The World Health Organization has said that 99% of the planet’s population breaths air that threatens their health.
It’s a shocking statistic, and nowhere is that more apparent than the Egyptian capital, Cairo. With the eyes of the world on the country as it hosts COP27, Egyptians don’t have to look far for the devastating effects of pollution.
This greater area of this sprawling metropolis is home to 21 million people, one of the biggest cities in Africa. For years though, its residents have been breathing air that contains high levels of some of the most poisonous pollution particles.
The government admits two million people seek treatment nationwide for respiratory problems caused by bad air, with the World Bank saying there are around 2,600 premature deaths in Cairo alone annually because of it.
You certainly notice it as soon as you step out of your door.
In several neighbourhoods in the city, you can feel the soot at the back of your throat, and you feel conscious of the taste of the air. On several occasions, despite the heat, I found myself sneezing, a visceral reminder of the fumes around me.
The city’s streets are a constant throng of congestion, with vehicles, some modern, others battered relics of the 70s and 80s, battling their way through the traffic. They are not the only cause of the problem though. Cairo is heavily industrialised and also sits in a valley, which can trap bad air. Sand and desert dust can also add to the air pollution.
Authorities here know there is a problem. An official from the Ministry of Environment tells me that tackling air pollution is one of their main priorities, and that they have introduced 116 air monitoring stations across the country.
One of the main factors of the issue used to be farmers burning rice straw at the end of their harvest, which would create an annual black cloud over the city. This has now been mainly stopped and recycling encouraged.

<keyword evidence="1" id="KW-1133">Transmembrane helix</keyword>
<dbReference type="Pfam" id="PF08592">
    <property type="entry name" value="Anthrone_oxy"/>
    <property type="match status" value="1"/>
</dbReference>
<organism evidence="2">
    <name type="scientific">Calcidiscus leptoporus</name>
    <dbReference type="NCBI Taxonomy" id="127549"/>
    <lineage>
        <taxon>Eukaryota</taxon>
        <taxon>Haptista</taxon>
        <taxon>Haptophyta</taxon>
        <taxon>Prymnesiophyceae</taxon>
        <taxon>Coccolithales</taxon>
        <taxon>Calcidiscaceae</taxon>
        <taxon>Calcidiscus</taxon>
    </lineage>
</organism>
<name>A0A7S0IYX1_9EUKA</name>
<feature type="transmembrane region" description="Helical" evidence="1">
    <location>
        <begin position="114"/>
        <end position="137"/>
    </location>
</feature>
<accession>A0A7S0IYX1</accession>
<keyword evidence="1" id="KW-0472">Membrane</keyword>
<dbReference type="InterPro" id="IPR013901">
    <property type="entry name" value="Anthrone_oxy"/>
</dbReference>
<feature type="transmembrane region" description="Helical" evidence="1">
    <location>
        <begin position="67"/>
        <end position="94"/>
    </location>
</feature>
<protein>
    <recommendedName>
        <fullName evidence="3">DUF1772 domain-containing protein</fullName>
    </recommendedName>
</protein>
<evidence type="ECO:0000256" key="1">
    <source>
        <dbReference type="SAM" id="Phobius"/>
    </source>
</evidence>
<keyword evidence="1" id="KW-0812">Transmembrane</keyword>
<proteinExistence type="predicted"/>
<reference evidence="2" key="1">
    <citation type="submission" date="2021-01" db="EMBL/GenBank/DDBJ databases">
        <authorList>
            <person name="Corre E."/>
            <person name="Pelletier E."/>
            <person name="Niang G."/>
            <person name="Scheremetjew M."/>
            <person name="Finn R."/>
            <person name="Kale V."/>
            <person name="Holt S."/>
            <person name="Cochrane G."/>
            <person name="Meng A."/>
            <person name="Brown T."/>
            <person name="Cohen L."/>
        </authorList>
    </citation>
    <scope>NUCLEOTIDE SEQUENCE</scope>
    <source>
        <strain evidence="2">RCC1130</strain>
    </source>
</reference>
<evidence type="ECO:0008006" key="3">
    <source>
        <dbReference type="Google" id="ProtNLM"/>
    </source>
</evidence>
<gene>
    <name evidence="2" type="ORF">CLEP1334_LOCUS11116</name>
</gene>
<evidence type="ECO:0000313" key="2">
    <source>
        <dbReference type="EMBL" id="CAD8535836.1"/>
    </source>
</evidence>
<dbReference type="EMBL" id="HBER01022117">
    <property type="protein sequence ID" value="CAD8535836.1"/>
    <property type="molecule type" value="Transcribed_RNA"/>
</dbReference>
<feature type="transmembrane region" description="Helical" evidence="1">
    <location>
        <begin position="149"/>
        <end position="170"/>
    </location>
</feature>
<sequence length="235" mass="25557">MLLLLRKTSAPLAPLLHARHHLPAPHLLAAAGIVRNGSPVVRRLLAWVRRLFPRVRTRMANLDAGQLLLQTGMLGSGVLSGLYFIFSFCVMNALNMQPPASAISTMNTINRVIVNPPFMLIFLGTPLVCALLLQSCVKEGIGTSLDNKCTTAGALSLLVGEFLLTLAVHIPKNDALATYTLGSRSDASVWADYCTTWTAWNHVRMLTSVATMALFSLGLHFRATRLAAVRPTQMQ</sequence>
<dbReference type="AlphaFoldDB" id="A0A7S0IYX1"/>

Someone looking upwards for a solution to the problem is 18-year-old Maha Abdalla Ahmed.
I meet her on the roof of a dilapidated block of apartments in a working class part of the Arab al-Maadi district. It’s a maze of crumbling buildings, with the sounds of traffic and crowing cockerels filling the air. I can taste the dust and pollution as we speak.
She and her friend are using these rice husks as a compost to place plants and foliage on the flat roofs of buildings across Cairo. She tells me that for every one square metre she plants, it removes 100 grammes of pollutants a year.
When I ask if she is worried for the future of the planet, a concerned look crosses her face. “Of course I am. We need to start applying the sustainable development goals so that we can have a sustainable and green planet. Everyone can make a difference.”
There is no doubt that the lungs of the city are choking, but with schemes like Maha’s and governmental action, the residents of Cairo will be hoping it’s not too late to save their hometown’s environment.